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the americans simply didn't understand their country. >> they tried to help the iraqis to free them from dictatorship and build democracy, prosperity, progress in iraq, but they committed serious mistakes, particularly in the treatment to the people on the roads and in the streets and so on. >> for 40 years, not just the eight of the american occupation, iraq has known little more than dictatorship or isolation. now, though, people are daring to hope that their luck may finally be changing. john simpson, bbc news, baghdad. >> well, for more on the future of iraq, i spoke a short time ago with generally wesley clark, the former nato supreme allied commander in europe who joined me in new york. general clark, thank you very much for joining us. it seems to us that iraq, it is how you look at it. you could say there are 79 bombings a month, still a
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certain amount of insecurity but you can think well, it is a heck of a lot better than a thousand bombings a month, which is what we had just a few years ago. >> the iraqi people have a chance. there is a structure in place. there is security in place. above all, there is incredible potential wealth in iraq from their oil, both the discovered and the undiscovered deposits in iraq. they could double, maybe trip 8 -- triple their exports with the right kind of policies and right kind of policies and work abroad. they could be an incredibly bountiful country for their first people. so they have a chance. we're not a half a world away. we're over the horizon, obviously. we have relationships there. we will still have a lot of trainers with the embassy. we will be working closely with the government of iraq. they have to chart their own way. you know, we left panama in 1999, turned over the panama canal, all of our troops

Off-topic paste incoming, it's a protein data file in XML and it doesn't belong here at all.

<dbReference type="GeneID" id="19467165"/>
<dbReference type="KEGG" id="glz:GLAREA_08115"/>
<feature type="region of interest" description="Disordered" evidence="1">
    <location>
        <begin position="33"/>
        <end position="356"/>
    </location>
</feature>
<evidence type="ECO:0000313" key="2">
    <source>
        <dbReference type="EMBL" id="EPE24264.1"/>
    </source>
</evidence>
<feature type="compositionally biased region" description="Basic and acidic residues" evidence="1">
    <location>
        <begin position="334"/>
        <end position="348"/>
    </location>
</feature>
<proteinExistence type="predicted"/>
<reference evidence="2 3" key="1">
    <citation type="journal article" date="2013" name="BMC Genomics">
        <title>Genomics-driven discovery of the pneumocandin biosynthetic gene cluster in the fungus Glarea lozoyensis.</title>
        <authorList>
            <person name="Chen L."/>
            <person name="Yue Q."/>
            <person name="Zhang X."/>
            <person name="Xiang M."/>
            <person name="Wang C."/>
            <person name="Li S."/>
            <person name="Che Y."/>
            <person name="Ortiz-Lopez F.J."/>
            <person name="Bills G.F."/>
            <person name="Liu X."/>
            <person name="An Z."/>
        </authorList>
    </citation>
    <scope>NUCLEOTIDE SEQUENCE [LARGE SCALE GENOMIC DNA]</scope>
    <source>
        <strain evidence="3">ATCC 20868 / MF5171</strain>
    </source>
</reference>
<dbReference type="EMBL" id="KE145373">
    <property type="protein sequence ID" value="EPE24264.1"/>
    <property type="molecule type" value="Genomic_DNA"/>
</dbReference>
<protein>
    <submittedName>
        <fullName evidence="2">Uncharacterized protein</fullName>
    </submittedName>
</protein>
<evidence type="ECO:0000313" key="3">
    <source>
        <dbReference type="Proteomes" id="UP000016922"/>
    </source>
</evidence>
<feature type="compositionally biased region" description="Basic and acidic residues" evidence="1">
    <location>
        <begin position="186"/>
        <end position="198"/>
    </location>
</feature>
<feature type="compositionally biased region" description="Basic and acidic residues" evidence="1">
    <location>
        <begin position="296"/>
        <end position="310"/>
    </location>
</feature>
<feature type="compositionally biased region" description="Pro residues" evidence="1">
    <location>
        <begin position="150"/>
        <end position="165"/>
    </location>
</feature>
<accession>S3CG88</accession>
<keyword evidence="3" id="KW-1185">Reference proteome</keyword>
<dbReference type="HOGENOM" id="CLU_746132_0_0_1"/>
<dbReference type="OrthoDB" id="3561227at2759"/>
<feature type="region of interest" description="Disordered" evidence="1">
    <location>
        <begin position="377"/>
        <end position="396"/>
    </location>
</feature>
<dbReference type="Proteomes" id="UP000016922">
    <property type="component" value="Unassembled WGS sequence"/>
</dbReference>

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left and the panamanians have done brilliantly despite those who for 20 or 30 years before that said, oh, it's the end of the panama canal like they would never run it and so forth. i'm not trying to compare the two countries, except to say when you give people a structure and then put the responsibility back on them, sometimes, some pretty wonderful things can emerge. >> general clark, you have commended president obama for pulling the troops out of iraq at the moment. if you have concerns about the future of the country, what are they? >> well, obviously, there's still the latent hatred that's expressed. they're still insurgent forces that want to topple the government or eliminate leadership factions in the government. there are stresses from the neighbors. there's uncertainty with syria. there's covetedness from iran. there is a nation that is like a border -- iraq is a
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border state. it's got to maintain relations with all its neighbors and it's got frictions in the north and east and west. >> but you don't agree with those who say that by pulling out now, america has unnecessarily emboldened iran? >> no, because there is a lot of other pressures on iran first, but secondly, this was discussed with the government of iraq, and they weren't prepared to have u.s. troops stay there and have the kind of legal immunity that's required for troops to take action in a foreign country. they understood what the consequences would be. they made that decision, and frankly, after all this time, if you listen to the expressions of popular support and they say they're happy that we're going, good. i think we should listen to people. we've done an awful lot in iraq, some of it didn't work out as well, but a lot of it was with the greatest intentions and there have been some tremendous accomplishments by our soldiers, our men and women